Israel demolished a record number of homes in occupied East Jerusalem in 2019, an Israeli advocacy group has revealed in a new report.
Non-profit organisation Ir Amim said that more than 140 Palestinian homes were demolished in the occupied city last year, resulting in the displacement of 238 people, 127 of whom were minors. The corresponding figure for 2018 was 72 homes. The worst month in 2019 for such destruction was April, during which 63 homes and other structures were demolished.
The Israeli authorities argue that the structures were constructed without the necessary permits and that "cease work orders" are often issued while the structures are still being built, which owners routinely ignore. In response, Ir Amim noted that Palestinians are effectively left with no choice but to build without permits because applications by Palestinians are rarely, if ever, approved. Despite the obvious risks involved in going ahead without permits, personal circumstances often mean that the homeowner has no other option.
The Ir Amim researcher who wrote the report, Aviv Tatarsky, said that only seven per cent of housing units approved by city planners last year were for Palestinian neighbourhoods, even though Palestinians make up about a third of Jerusalem's population. "The situation in East Jerusalem was very bad last year," he pointed out.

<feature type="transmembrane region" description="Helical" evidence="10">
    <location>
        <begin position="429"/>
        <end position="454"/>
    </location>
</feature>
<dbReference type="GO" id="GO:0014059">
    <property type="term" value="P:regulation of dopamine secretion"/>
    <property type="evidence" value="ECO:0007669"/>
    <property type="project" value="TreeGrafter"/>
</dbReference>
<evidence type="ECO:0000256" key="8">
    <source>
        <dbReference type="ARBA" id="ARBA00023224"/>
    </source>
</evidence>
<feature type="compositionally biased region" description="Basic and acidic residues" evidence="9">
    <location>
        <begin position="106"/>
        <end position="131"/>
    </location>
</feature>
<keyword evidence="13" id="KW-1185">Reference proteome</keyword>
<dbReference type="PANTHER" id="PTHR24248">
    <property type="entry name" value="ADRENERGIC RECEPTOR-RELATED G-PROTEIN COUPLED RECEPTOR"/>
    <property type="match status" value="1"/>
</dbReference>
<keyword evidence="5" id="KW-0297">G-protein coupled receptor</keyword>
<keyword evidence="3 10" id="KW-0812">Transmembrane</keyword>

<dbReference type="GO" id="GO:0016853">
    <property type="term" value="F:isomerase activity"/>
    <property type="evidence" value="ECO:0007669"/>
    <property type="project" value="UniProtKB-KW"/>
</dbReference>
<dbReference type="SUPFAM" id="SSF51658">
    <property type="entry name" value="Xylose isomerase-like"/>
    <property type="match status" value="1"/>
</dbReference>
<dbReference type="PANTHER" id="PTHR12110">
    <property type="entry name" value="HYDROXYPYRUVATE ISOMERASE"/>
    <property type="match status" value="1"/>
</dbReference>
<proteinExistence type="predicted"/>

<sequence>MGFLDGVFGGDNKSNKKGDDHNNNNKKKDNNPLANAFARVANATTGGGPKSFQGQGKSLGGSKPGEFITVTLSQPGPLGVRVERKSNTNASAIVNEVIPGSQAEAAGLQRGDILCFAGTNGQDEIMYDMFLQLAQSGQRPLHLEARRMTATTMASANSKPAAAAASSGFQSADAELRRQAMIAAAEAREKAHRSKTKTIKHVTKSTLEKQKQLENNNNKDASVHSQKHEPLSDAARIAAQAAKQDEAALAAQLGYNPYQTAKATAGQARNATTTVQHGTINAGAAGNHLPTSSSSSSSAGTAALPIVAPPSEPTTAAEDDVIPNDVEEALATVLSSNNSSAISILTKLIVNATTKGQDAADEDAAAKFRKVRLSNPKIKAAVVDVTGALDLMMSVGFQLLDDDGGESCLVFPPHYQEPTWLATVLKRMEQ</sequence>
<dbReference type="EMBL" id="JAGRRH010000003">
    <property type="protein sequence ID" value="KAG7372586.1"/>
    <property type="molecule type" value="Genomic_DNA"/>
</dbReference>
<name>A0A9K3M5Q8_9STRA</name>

This systematic refusal policy pursued by Israel disregards the principles of international law, and reflects the state's pursuit of demographic change in East Jerusalem through every means at its disposal.
Around 650,000 Israeli Jews live in more than 100 illegal settlements built in the occupied West Bank and East Jerusalem since 1967 when the second stage of Israel's occupation of Palestine began. International law still considers both the West Bank and East Jerusalem to be occupied territories and all Jewish settlements therein as illegal.